In our kennel we have the belief that paramount in our breeding program should be the temperament and type of the breed.  In the preservation of the breed, we believe it is the temperament and the type that makes a Labrador Retriever what it is, not the perfect hips, elbows or eyes.  Wrong temperament and type in a dog are therefore deemed as disqualifying factors in our breeding program, but to keep correct temperament and type, we deem it sometimes necessary to breed with dogs where the known risk of getting a health problem in the offspring is higher.  Health risk can only be measured in part – for as far as we possibly can, we use those scientific tools to test a dog for those conditions that are listed above.  A dog mildly affected by a putative hereditary condition may therefore be used in our breeding programme, but then ONLY to a partner where we are sure there are no traces in that dog or its immediate ancestry of the same condition.  This will not be done if the risk exceeds the benefit of the breeding, e.g; an affected dog must have the correct type and temperament firstly before it will be considered to breed from; if it is affected in one way, for example mildly dysplastic hips or shoulders, it will only be bred to another dog that has absolutely clean hips/elbows.  It should however not even be necessary to say - two dogs both affected by or both with close family affected by the same putative hereditary health problem, will never be bred to each other.  To enable us to make informed decisions all breeding stock in our kennel are tested for potentially hereditary conditions.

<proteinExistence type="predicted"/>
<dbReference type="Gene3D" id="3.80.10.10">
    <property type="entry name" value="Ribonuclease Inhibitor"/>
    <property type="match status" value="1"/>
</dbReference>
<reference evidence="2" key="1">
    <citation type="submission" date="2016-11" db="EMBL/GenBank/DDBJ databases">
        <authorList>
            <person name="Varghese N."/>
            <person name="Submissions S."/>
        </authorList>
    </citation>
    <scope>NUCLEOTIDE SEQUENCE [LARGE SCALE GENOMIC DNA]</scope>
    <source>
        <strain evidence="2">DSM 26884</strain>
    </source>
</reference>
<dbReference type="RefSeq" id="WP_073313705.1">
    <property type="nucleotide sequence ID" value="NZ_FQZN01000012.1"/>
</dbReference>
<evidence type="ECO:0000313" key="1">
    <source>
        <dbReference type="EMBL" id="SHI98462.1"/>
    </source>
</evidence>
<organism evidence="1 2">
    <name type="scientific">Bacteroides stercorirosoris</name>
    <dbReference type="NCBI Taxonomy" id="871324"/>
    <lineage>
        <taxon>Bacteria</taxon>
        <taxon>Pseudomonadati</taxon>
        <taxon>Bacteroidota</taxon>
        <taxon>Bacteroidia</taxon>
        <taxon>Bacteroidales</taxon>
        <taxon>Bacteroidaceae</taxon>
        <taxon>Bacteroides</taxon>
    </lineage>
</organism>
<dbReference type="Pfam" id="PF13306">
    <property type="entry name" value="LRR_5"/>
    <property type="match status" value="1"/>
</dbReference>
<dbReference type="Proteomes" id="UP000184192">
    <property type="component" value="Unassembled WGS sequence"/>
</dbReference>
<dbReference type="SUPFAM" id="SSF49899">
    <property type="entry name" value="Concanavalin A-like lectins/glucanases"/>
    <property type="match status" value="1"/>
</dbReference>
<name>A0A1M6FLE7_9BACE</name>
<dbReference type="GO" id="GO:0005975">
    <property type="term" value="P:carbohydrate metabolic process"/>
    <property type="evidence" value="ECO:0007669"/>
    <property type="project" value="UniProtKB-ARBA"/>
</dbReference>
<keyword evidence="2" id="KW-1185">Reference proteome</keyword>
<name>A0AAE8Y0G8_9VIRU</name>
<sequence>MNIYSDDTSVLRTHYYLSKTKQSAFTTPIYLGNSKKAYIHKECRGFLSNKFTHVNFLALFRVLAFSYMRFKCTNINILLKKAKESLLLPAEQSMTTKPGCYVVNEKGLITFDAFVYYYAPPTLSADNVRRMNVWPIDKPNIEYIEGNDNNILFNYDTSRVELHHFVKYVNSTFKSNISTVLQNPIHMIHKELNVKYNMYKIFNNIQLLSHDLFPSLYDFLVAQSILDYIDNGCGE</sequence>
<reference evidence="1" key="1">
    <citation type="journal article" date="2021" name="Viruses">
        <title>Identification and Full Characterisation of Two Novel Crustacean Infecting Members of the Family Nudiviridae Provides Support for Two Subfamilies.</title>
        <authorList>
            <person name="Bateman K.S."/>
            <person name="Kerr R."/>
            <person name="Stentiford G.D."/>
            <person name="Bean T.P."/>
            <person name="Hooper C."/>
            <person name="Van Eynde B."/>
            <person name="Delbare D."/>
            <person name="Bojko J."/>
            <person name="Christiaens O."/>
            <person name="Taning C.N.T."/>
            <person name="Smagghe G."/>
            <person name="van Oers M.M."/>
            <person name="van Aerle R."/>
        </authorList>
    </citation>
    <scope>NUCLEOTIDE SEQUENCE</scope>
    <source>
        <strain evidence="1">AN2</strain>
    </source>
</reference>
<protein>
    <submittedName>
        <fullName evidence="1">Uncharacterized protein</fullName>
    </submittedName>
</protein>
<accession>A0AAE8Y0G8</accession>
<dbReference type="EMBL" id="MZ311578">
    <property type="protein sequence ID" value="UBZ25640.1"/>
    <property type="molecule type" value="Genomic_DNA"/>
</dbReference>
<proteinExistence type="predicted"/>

The overwhelming benefit for us to this strategy is that one can see temperament and type, also hereditary, and what you see is what you get.  Risk and benefit of matching each breeding pair is considered carefully when we plan to breed two dogs - and benefit should always far exceed risk.  


Health Considerations and Breeding Policy

Adamasdor Labrador Retrievers